- City of Live Oak, Calif., $10,000,000
- County of San Bernardino, Calif., DBA San Bernardino Associated Government $8,678,312
- Los Angeles County Metropolitan Transportation Authority $15,000,000
- San Francisco Bay Area Rapid Transit District $6,321,688
- Colorado Department of Transportation $15,000,000
- City of New Haven, Conn., $20,000,000
- Delaware Transit Corporation $10,000,000
- Broward Metropolitan Planning Organization $11,443,371
- City of Atlanta $10,000,000
- Port Authority of Guam $10,000,000
- City of Des Moines $8,000,000
- Chicago Transit Authority $25,000,000
- City of Springfield, Ill., $14,000,000
- Madison County, Ind., $13,500,000
- Lexington-Fayette Urban County Government $14,095,887
- Maryland Department of Transportation $10,000,000
- Montgomery County, Md., $10,000,000
- Maine Department of Transportation $10,525,000
- City of Flint, Mich., $20,000,000
- Scott County, Minn., $17,700,000
- City of Natchez, Miss., $10,000,000
- City of Goldsboro, N.C., $5,000,000
- City of Camden, N.J., $16,200,000
- Regional Transportation Commission of Southern Nevada $13,324,000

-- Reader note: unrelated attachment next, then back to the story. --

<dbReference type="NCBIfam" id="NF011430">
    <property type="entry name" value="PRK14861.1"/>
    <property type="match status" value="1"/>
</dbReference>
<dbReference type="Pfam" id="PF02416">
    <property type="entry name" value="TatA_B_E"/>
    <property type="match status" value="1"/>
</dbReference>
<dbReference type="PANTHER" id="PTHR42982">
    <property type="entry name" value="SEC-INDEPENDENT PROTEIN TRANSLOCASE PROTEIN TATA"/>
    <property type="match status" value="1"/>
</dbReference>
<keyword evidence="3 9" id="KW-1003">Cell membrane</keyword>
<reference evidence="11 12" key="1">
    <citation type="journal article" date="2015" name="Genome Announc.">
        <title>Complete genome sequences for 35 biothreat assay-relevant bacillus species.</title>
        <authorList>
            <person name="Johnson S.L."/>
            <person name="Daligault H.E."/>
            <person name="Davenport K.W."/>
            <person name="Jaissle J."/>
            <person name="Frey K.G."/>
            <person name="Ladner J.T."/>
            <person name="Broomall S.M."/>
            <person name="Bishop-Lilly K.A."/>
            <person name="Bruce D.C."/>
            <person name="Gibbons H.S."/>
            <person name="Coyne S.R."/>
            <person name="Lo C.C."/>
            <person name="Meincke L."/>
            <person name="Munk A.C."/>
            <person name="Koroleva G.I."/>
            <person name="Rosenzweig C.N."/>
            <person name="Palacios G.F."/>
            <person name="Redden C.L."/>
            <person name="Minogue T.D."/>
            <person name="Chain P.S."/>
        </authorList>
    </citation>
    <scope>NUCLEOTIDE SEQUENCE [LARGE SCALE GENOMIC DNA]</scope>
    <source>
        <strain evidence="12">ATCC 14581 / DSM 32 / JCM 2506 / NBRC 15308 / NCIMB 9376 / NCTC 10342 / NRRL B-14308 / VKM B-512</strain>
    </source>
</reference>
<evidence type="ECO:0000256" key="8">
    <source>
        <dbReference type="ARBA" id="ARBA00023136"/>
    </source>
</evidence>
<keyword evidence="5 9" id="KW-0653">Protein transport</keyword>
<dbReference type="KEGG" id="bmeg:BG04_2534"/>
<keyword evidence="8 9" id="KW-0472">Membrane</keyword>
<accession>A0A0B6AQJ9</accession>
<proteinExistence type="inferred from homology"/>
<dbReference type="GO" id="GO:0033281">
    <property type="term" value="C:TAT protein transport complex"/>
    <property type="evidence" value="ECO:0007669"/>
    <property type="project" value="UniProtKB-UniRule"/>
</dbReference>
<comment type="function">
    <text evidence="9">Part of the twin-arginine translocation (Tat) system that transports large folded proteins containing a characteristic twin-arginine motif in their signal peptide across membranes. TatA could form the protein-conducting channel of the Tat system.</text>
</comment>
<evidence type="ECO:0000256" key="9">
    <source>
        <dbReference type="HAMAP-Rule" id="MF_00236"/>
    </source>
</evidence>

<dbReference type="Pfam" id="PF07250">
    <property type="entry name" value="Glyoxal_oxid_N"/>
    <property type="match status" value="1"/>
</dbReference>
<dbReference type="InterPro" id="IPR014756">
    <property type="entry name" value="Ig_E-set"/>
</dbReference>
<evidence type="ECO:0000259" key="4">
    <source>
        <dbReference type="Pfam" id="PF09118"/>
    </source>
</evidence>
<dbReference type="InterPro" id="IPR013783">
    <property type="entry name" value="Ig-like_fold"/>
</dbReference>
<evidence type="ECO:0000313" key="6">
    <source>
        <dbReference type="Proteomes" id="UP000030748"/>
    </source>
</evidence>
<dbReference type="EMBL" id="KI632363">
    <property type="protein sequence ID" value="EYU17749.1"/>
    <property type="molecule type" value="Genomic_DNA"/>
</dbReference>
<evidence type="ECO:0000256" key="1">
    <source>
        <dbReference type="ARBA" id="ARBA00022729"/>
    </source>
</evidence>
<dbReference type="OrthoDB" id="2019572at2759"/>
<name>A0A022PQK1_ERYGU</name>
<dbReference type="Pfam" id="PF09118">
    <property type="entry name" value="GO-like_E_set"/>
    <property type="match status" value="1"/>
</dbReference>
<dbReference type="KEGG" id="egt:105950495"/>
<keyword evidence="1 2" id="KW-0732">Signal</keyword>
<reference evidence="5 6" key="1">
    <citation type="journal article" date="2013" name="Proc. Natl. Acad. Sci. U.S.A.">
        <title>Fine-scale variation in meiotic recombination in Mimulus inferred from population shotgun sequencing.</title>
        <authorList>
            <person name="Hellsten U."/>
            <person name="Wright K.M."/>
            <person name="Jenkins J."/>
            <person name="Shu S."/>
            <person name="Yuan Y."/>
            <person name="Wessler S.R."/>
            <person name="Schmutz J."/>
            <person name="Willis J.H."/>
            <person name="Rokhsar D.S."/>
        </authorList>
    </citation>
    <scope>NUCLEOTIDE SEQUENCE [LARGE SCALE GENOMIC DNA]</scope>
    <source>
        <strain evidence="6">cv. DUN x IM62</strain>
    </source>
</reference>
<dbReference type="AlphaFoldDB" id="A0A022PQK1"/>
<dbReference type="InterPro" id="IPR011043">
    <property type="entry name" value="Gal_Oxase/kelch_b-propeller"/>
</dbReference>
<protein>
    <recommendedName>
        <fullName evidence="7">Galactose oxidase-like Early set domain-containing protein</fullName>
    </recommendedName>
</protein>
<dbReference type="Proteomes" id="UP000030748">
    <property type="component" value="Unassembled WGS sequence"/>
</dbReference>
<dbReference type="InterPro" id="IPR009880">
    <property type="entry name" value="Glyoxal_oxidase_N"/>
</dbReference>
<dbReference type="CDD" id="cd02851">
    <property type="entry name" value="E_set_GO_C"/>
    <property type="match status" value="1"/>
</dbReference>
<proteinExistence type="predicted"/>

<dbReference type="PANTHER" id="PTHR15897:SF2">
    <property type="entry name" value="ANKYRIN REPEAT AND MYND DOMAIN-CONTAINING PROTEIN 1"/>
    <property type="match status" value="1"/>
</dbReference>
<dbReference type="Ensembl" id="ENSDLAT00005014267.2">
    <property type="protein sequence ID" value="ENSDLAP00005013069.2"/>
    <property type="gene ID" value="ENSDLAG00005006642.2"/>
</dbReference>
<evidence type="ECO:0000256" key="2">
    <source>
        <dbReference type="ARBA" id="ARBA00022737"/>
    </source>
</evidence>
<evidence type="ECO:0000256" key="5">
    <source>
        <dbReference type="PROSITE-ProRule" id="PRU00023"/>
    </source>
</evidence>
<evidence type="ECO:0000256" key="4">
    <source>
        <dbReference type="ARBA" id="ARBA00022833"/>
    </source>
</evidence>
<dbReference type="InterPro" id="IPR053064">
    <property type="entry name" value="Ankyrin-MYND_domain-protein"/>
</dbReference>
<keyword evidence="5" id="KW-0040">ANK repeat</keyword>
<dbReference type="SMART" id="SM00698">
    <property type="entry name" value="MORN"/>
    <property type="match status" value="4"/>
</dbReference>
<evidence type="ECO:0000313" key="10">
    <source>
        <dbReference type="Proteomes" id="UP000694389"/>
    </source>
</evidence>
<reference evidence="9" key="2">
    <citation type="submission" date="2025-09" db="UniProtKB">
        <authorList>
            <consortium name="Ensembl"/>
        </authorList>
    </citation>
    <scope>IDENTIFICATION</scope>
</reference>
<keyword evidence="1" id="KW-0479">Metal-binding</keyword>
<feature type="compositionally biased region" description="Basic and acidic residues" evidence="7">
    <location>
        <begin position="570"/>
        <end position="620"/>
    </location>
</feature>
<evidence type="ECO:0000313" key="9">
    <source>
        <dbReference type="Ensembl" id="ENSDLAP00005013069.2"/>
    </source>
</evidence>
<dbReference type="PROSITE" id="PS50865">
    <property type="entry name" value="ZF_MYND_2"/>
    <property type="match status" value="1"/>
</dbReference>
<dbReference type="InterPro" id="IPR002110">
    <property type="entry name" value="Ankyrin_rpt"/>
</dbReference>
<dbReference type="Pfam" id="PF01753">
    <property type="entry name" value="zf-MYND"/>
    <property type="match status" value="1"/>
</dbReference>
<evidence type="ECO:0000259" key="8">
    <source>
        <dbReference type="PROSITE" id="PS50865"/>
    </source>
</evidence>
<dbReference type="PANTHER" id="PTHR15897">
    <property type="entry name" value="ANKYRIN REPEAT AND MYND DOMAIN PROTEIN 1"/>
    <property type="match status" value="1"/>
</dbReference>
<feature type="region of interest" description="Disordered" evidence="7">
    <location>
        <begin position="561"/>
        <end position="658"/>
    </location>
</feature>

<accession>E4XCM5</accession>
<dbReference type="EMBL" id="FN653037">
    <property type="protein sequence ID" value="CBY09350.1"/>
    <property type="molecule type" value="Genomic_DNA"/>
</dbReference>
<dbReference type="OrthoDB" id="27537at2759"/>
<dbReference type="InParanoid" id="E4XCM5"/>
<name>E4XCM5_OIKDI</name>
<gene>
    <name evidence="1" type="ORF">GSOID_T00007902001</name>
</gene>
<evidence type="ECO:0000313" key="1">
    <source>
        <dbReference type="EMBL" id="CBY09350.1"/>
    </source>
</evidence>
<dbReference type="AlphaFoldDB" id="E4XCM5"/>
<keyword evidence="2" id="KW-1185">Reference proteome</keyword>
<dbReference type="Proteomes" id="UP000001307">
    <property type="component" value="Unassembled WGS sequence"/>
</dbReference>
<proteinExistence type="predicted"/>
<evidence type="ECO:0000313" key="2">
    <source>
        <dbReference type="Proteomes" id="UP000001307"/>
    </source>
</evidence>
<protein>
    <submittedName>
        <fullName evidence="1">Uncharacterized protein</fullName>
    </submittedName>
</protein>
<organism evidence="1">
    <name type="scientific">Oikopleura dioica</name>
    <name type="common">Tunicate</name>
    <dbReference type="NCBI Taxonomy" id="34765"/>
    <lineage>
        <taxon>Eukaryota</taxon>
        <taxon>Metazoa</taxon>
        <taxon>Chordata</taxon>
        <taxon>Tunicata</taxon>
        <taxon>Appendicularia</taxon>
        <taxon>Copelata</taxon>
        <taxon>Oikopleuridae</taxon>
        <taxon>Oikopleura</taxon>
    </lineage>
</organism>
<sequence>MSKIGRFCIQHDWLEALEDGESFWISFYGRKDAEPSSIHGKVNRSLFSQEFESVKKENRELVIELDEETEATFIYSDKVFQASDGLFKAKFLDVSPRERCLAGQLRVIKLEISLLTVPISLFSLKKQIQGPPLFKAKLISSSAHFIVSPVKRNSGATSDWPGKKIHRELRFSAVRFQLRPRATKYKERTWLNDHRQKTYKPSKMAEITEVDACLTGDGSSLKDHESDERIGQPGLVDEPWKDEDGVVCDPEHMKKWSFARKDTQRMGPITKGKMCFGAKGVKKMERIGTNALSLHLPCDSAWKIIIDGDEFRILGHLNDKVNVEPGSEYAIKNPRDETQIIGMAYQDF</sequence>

- Albany Port District Commission $17,629,800
- City of Akron, Ohio, $5,000,000
- Cleveland Metropolitan Park District $7,950,000
- Port of Portland, Ore., $7,329,000
- Borough of Carlisle, Pa., $5,000,000
- Sports & Exhibition Authority of Pittsburgh and Allegheny County $19,000,000
- Rhode Island Department of Transportation $13,100,000
- Horry County Government, S.C., $9,765,620
- Rosebud Sioux Tribe of South Dakota $14,620,000
- Tennessee Department of Transportation $10,000,000
- City of Brownsville, Texas, $10,000,000
- Utah Transit Authority $20,000,000
- Virgin Islands Port Authority $10,666,878
- Port of Everett, Wash., $10,000,000
Photo: California Department of Transportation
Transportation officials nationwide are turning to technology solutions to address both safety issues and highway network congestion mitigation. One of the available solutions is becoming a growing trend among state and local governments – the use of “smart signs.”
Just this week, state departments of transportation (DOTs) in Colorado and California announced the testing and phasing in of the use of smart signs to help with traffic management while also decreasing the number of car crashes.